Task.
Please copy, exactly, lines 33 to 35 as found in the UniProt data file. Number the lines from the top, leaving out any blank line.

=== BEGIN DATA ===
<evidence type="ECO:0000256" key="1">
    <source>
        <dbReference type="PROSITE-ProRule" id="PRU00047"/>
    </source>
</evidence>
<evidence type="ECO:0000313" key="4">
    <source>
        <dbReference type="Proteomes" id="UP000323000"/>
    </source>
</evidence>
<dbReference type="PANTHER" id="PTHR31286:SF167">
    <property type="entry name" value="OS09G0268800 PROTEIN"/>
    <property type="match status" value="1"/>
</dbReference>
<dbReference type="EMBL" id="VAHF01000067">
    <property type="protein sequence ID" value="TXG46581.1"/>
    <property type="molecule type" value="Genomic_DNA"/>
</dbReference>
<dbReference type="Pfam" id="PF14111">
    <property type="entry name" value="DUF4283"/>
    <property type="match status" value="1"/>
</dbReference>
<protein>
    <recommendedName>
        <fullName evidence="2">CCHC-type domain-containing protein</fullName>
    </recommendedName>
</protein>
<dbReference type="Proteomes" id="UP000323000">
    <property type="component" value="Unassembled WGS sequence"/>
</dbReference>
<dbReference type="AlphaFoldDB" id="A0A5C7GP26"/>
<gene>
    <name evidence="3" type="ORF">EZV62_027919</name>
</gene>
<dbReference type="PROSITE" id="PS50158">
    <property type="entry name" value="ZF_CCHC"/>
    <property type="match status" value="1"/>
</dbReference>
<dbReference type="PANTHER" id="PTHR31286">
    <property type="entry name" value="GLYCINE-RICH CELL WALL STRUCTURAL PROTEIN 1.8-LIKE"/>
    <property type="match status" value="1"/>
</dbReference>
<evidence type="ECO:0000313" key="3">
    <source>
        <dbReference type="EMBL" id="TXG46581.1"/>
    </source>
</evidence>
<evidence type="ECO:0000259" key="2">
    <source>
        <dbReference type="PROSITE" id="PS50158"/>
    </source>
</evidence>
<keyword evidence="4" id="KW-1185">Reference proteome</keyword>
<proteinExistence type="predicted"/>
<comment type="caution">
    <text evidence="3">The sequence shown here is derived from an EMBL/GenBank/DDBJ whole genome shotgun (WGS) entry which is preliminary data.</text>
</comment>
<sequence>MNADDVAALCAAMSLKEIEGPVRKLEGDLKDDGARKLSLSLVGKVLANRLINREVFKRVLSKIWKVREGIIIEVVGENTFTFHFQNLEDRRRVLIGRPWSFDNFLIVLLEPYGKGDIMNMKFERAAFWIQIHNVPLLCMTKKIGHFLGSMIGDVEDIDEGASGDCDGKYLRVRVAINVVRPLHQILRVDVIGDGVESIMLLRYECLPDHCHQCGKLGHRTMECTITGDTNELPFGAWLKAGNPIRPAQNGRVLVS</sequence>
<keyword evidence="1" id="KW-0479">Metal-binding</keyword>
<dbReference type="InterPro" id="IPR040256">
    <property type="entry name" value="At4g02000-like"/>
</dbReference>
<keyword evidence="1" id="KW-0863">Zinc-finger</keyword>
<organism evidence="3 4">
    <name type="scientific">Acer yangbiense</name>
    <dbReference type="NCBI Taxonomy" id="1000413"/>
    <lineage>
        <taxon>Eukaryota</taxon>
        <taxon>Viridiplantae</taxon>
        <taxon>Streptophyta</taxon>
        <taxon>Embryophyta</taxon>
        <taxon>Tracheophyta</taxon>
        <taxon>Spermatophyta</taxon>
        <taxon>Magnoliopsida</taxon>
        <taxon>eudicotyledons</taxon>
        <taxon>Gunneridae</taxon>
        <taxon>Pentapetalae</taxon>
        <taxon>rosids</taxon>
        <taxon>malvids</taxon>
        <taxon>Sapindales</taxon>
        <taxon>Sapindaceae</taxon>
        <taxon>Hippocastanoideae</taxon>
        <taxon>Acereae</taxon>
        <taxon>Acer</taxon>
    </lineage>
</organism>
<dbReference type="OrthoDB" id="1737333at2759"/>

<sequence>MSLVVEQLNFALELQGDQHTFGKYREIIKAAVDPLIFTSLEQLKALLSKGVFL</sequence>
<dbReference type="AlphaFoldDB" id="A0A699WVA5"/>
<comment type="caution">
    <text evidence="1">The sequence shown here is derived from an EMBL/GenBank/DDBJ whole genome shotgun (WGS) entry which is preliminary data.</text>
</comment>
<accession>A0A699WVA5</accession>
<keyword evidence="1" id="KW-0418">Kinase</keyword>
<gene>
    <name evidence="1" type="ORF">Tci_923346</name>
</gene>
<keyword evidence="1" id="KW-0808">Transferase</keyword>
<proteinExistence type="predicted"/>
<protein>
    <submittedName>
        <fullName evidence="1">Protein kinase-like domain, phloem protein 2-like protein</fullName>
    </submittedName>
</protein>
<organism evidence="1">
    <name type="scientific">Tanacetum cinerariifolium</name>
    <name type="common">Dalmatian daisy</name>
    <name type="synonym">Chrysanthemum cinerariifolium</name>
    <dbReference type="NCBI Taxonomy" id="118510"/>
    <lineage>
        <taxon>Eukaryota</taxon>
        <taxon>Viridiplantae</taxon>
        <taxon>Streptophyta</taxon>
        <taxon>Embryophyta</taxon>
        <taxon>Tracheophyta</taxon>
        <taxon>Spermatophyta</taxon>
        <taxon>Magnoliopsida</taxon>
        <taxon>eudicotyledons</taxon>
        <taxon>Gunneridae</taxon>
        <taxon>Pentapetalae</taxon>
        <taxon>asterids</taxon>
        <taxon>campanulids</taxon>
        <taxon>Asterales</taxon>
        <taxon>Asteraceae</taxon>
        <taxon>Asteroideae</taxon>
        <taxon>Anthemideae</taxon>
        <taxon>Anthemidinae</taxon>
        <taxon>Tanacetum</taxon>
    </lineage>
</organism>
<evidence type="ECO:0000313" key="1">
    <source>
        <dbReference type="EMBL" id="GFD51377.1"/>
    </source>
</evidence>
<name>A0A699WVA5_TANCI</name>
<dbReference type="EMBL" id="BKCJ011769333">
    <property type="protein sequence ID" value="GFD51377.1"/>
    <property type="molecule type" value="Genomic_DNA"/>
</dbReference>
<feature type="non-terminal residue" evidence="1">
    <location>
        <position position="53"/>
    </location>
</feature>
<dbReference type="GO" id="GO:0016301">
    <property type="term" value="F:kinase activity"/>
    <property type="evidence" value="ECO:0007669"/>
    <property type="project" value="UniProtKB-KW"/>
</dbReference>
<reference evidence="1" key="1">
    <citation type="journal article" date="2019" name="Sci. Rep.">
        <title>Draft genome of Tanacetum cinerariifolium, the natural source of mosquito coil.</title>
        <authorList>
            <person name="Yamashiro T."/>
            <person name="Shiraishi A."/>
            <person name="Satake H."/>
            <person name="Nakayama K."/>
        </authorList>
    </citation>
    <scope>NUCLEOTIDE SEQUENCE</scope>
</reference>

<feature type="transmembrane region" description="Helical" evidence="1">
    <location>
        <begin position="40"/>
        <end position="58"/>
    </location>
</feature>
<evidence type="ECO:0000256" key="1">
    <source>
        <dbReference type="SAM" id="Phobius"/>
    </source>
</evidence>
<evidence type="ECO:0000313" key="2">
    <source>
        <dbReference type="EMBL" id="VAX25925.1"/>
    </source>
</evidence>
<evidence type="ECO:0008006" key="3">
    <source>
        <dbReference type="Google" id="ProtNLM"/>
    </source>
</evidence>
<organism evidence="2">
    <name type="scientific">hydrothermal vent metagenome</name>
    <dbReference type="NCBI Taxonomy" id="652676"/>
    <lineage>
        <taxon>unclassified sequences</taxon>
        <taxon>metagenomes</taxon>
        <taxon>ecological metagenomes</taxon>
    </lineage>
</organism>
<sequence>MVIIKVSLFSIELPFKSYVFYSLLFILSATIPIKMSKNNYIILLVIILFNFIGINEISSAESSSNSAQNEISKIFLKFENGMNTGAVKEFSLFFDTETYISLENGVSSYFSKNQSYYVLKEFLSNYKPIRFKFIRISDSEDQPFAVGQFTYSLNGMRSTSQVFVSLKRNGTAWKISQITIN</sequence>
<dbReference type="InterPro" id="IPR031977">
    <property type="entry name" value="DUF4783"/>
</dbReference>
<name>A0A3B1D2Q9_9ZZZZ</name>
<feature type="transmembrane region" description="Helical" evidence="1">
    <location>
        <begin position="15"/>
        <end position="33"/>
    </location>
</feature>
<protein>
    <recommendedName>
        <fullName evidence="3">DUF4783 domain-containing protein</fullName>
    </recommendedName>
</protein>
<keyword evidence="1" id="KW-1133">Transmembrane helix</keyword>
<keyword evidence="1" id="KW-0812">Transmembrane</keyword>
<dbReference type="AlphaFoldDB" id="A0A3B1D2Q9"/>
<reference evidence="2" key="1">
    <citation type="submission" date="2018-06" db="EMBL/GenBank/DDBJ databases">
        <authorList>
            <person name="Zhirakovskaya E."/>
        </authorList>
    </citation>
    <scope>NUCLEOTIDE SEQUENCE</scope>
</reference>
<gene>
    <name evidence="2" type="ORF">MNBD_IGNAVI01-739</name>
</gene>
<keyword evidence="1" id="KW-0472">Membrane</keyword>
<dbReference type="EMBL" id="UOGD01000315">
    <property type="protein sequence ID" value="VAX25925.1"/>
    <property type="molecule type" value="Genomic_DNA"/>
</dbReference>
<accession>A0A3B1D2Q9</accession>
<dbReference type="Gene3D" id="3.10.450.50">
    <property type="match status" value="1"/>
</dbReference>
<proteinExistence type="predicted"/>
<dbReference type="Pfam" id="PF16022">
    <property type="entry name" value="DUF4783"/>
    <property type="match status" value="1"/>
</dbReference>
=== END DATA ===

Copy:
    <name evidence="3" type="ORF">EZV62_027919</name>
</gene>
<dbReference type="PROSITE" id="PS50158">